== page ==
Braised Beef Short RibsPosted: 23 November 2010
>When Senor and I bought our 1/8th of a cow, we were presented with quite a few cuts of beef that were new to us. One giant slab, ‘brisket’ I still haven’t quite gotten up the courage to make. I’ve heard that done wrong, brisket and can be dry and gross so I want to make sure that I’m fully prepared when I do make it. Man vs. Food shows brisket a lot and let’s face it, I don’t have an outdoor, oak-smoking barbecue pit in which I can prepare a brisket over 48 hours. I’m going to have to improvise. Another item that confused me was a package of short ribs. I had definitely never had them before and I was nervous about them, so they sat in my freezer from May until November when I finally cooked them up.
It turns out, short ribs aren’t much different than a roast. I looked up a variety of recipes and decided that honey-dijon glazed short ribs would go well with some of our left over macaroni and cheese. I decided that the short ribs would be the perfect maiden voyage for my new 6-quart slow cooker. After looking at cooking tips, I deduced that braising the ribs in the crockpot would be the best way to cook them. They’re traditionally a tougher piece of meat and need the long, slow cooking time to tenderize. After cutting the ribs into pieces, I seared each side of the meat in a skillet with hot butter. After they were seared, I placed them on top of a bed of chopped onions, seasoned them with salt, pepper and garlic, and poured in enough beef broth so that they were almost fully submerged, but not quite.
I read that you could either cook the ribs on low for eight hours or on high for four hours. I don’t always do the best job of planning ahead, so I went with the four-hour cook time. I actually started them on high, turned them down to low for about an hour, and then finished them on high. To be completely honest, I think I probably could have cooked them on low for four hours. They literally fell off the bone. I know that’s good, it means tender, delicious meat. But I sort of wanted to keep them on the bone so I could glaze them in their honey-dijon sauce properly. What I ended up with was more a pile of shredded beef that just sort of flopped around with the onions, bones flying about as I tried to scoop everything out of the braising broth. I still mixed them in the sauce but the glazing wasn’t so much glazing as it was, heating.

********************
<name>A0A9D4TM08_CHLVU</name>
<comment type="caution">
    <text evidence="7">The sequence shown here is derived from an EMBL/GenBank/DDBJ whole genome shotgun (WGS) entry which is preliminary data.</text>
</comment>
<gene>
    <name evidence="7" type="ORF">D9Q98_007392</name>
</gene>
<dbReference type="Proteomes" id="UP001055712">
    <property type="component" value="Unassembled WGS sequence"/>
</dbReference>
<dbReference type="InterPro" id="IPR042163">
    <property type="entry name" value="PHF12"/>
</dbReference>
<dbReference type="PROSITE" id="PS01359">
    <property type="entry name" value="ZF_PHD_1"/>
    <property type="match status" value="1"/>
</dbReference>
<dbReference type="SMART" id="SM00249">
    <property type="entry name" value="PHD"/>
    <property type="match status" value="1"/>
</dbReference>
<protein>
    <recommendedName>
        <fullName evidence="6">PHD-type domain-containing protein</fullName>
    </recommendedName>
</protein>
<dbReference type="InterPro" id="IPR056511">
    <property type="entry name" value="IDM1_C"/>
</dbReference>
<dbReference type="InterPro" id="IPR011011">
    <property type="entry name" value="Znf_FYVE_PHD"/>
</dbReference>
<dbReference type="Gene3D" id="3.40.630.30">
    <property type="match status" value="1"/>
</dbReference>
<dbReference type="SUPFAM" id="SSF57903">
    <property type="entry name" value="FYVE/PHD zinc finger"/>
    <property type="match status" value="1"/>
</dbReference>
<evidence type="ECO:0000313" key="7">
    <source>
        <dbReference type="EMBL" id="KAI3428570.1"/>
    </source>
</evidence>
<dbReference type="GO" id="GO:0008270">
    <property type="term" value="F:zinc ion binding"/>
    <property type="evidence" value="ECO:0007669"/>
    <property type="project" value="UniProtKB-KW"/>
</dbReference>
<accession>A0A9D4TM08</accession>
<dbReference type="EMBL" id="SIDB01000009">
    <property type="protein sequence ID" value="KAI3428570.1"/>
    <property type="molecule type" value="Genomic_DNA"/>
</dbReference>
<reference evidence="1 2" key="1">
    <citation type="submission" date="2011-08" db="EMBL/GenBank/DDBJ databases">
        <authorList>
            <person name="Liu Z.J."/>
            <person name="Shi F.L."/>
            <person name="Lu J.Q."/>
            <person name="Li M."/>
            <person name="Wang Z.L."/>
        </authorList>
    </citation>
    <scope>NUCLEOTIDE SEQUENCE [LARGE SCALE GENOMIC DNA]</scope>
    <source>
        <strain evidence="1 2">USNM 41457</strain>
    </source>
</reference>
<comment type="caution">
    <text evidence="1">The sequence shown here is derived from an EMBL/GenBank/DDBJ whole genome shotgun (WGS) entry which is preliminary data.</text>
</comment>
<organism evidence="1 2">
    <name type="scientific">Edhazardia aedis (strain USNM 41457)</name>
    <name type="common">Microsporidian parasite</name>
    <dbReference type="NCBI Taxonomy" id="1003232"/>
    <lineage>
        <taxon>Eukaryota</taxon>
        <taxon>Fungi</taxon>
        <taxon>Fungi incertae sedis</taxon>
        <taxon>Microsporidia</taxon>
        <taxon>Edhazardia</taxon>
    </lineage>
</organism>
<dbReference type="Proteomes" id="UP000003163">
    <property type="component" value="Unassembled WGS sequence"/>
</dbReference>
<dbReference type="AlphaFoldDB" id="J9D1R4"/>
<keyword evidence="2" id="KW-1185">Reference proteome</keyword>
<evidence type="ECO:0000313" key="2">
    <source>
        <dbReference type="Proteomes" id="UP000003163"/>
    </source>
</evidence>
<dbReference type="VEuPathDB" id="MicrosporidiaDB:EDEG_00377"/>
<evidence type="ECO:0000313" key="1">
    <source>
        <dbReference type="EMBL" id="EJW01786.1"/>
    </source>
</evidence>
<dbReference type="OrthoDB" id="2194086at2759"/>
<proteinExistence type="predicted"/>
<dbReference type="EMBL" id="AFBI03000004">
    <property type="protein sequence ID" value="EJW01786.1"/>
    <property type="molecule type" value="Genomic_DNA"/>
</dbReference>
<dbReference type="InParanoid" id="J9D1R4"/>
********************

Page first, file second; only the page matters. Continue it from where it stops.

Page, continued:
I’m not sure if they would have been as delicious if they hadn’t been falling apart all over the place but despite my annoyance at the bones for flying off, I was pretty pleased with the fantastic flavor of the meat. It actually tasted a lot like a chuck roast which makes sense since the two cuts are right next to each other on the cow. Like a chuck roast, the meat also had a lot of fat to it…even though the meat came from a pastured, grass-fed cow which traditionally have A LOT less fat than a grain-feed steer. I’m not sure if there’s a way to trim the fat….I think you’d loose a lot of the tenderness if you did that. I saved the broth that was left from braising and refrigerated it after it cooled. The next day there was a layer of white fat on the top that I tossed out. I ended up using that broth for a batch of French Onion Soup. Yum!
Eventually when we have to buy our next 1/8th of a cow, I will likely try to find another way to cook the short ribs. Possibly with slow-cooking on the grill or in the oven to try out some other options. The honey-dijon glaze was pretty delicious though, and the meat accompanied the leftover mac and cheese really well.
Braised Short Ribs
1-2 lbs short ribs, cut into pieces
2 tbs butter (for searing)
1 carton low-sodium beef broth
1 large onion
Salt, pepper, garlic to taste
Sear the ribs on each side in the hot butter until nicely browned. Place the ribs in your slow cooker on top of onions. Season with salt, pepper and garlic. Pour the beef broth in so that the ribs are just visible above the liquid. Cook on high for 3 hours or on low for 7 hours.
When the meat is done, remove it from the broth with a slotted spoon and let it drain on a paper towel-lined plate.
For the glaze, mix 1/2 cup of honey with 1/2 cup honey-djion mustard. Place the meat back in your skillet, pour the glaze over and turn the heat onto medium. If you can, glaze each side of the ribs, turning them to coat evenly. If your meat falls apart like mine did, just flip it around so that all of the little shreds of beef get coated in the glaze. Top the meat with freshly cut green onions.